Nurses have said they are “not getting their hopes up” after Jeremy Hunt offered to discuss a pay rise for NHS staff – with one campaigner saying she is “furious” action is only being considered now after years of real-terms pay cuts.
The Health Secretary said he is “sympathetic” to the idea of raising NHS staff pay and would personally bring up the case with the Chancellor.
Nurses raised the possibility of striking for the first time in history last month over low pay, which has been cut by 14 per cent in real terms since 2010, according to the Royal College of Nursing (RCN).
Speaking at the NHS Confederation Conference in Liverpool, Mr Hunt appeared to indicate there could be a relaxing of the public sector pay freeze that has been in place for seven years, which has prevented nurses’ and other staff pay from rising by more than one per cent.
“I have a great deal of sympathy for the case that nurses have made,” Mr Hunt said, praising the way NHS staff and other emergency services have responded to three appalling tragedies in the last few weeks – the Manchester bombing, the London attacks and now the Grenfell Tower fire.
”We have a budget that we have to live within and public sector pay is a matter for the Chancellor,” he said on the issue of pay.
"But I have had a constructive letter from Janet Davies [chief executive of the RCN] and I will meet with her and make sure that our conversation is reflected back to the Chancellor.“
Nurse and campaigner Danielle Tiplady told The Independent there was “a lot of anger” towards the recently re-appointed Health Secretary’s announcement among her colleagues.
“The most frequent response I’ve seen is: ‘I’ll believe it when I see it’,” she said. “There shouldn't have to be these horrific events for us to be valued by the Government.”
“It’s quite insulting that it’s taken a general election for them to lose their majority to speak to the RCN, when for seven years nurses have been telling them about hardship and the fact they’ve been going to food banks and using payday loans.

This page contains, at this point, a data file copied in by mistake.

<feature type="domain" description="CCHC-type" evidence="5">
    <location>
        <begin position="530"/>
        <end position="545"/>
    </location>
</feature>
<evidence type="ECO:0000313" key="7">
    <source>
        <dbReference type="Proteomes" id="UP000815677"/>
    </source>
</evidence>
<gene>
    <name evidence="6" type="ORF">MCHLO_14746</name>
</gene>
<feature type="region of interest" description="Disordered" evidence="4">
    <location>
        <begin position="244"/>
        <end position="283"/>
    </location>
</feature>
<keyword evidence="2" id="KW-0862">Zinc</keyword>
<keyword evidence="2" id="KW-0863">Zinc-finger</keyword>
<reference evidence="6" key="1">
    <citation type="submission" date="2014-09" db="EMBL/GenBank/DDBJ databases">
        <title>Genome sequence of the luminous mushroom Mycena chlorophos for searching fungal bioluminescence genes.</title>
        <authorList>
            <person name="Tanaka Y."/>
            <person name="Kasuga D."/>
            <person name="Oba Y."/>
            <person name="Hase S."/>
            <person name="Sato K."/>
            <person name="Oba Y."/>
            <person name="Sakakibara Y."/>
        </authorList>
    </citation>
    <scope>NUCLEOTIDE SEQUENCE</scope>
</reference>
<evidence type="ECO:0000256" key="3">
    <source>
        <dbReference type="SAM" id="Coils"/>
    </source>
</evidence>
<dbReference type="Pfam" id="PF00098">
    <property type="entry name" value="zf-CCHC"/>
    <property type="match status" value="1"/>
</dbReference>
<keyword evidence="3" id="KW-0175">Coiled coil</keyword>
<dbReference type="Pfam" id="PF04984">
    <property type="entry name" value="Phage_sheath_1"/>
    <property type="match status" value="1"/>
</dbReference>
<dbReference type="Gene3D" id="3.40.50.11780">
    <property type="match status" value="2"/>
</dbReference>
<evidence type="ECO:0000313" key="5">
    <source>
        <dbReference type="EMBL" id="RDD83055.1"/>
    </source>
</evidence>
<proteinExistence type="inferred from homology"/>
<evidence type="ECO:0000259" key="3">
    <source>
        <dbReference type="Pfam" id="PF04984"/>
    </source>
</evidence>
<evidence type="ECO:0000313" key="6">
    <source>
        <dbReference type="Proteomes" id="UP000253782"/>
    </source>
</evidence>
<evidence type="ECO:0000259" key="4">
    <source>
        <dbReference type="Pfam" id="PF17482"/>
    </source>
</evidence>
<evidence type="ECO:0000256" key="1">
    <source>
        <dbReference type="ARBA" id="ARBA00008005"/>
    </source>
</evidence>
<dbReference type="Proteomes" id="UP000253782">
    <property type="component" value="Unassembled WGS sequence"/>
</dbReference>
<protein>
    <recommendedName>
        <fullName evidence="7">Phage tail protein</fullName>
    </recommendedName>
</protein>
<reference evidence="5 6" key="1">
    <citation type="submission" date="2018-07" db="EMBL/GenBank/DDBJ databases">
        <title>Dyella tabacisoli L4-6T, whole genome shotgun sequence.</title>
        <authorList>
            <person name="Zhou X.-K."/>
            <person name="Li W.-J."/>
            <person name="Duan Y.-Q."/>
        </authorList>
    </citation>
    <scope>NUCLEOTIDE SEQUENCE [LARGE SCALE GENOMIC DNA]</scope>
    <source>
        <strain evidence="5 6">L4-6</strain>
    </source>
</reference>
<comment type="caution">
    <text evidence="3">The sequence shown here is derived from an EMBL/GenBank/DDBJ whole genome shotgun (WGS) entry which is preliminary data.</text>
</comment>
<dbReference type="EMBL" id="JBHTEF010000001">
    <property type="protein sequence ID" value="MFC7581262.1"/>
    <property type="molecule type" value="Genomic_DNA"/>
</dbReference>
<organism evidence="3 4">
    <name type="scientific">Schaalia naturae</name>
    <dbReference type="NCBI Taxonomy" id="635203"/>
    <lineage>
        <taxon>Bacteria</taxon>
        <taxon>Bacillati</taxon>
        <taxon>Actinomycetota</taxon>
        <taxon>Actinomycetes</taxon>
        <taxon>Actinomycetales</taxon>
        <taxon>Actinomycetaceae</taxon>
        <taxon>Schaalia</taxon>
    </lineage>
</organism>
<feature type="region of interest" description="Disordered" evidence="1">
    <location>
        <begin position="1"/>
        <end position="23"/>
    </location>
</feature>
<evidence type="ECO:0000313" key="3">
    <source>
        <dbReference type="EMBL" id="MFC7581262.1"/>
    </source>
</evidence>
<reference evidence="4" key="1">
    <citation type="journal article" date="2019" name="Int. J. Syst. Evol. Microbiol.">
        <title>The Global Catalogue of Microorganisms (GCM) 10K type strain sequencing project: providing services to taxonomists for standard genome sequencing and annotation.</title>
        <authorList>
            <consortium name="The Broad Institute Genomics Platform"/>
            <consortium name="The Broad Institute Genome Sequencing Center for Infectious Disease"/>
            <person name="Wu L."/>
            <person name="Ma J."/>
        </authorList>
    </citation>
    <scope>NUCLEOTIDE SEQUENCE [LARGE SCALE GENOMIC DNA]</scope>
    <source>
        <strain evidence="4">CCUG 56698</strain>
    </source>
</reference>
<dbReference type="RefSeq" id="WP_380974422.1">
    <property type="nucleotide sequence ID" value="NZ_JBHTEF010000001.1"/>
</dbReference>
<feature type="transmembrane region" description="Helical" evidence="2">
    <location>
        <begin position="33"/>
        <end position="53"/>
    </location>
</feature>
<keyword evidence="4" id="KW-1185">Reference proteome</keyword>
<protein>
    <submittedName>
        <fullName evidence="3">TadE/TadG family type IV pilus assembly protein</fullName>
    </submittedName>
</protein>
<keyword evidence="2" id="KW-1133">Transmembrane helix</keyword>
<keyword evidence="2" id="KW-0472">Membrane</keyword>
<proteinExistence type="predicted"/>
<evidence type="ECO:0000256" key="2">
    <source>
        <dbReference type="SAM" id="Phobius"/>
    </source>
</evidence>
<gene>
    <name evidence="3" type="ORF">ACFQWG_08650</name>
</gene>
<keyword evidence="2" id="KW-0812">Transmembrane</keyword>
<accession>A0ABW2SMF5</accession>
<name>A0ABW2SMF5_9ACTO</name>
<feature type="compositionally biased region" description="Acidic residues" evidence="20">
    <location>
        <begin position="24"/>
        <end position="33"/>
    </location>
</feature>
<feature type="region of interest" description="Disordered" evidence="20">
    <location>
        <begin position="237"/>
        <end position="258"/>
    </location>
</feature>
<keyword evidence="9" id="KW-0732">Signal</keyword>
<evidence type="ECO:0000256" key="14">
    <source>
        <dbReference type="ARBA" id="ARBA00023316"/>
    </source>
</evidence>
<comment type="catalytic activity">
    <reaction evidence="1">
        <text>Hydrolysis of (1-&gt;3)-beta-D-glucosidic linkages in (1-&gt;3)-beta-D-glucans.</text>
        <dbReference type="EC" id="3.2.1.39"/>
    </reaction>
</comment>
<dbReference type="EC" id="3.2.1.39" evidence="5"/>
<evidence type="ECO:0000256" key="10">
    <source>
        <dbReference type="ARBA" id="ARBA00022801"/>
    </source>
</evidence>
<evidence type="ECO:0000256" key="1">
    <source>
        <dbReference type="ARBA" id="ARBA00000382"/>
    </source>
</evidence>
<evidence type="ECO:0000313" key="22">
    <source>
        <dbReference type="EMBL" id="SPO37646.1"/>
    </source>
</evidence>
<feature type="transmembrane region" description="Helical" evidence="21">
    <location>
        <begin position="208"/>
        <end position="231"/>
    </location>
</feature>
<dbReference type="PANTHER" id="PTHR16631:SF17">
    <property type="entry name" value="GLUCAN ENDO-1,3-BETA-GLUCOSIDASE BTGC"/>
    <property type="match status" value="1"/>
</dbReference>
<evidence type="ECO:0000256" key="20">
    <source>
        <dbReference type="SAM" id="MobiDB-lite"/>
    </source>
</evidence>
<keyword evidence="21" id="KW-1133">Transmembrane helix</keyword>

“Actually this is about self preservation. If they’d had a landslide majority, they’d have no intention of doing this. It’s all well and good Jeremy Hunt saying he will speak to the Chancellor, but I’m not getting my hopes up at all.”
The RCN said they welcomed Mr Hunt’s comments and looked forward to meeting him to discuss the issue further.
“Pay packets have been cut by £3,000 and England’s NHS is now more than 40,000 nurses short. The Government must begin to recognise the impact on patients and nurses themselves,” said Ms Davies.
“Nurses should not have to fund the NHS deficit from their own pocket. This summer, the Government has one last chance to scrap its pay cap.”
The RCN has said low levels of pay are responsible in part for tens of thousands of unfilled nursing posts. Last year there were more than 23,000 nursing vacancies across England, Wales and Northern Ireland – equivalent to nine per cent of the workforce.
And this week it was revealed that the number of European nurses registering to work in the UK has plummeted by 96 per cent since the EU referendum last June.
Alan Taman, spokesperson for the campaign group Keep Our NHS Public, said if a pay rise is implemented, it alone “will not be enough” in the face of years of austerity.
“I’m sure Mr Hunt was moved on seeing how selfless, hard working and compassionate NHS staff are. Yes, that’s the default position, when they aren’t on their way to the food bank to feed themselves after a knackering 12-hour stint, some of it routinely unpaid. They deserve better pay,” he said.
“But frankly with the way his government under-funded all of the NHS systematically for years – and shows no signs of stopping – while it hurries through massive changes forged in secret and largely kept from public scrutiny, this alone will not be enough.
“The NHS will still crumble through neglect, even with better paid nurses.”
Before the election, Jeremy Corbyn said Labour would give “overworked and underpaid” NHS staff a pay rise.
During the election campaign, Theresa May’s evaded a question about nurses using food banks and insisted “there’s no magic money tree” when confronted about the issue by a nurse.
Last month more than 50,000 RCN members voted to consider strike action over low pay, but leadership decided not to issue a formal ballot on industrial action.
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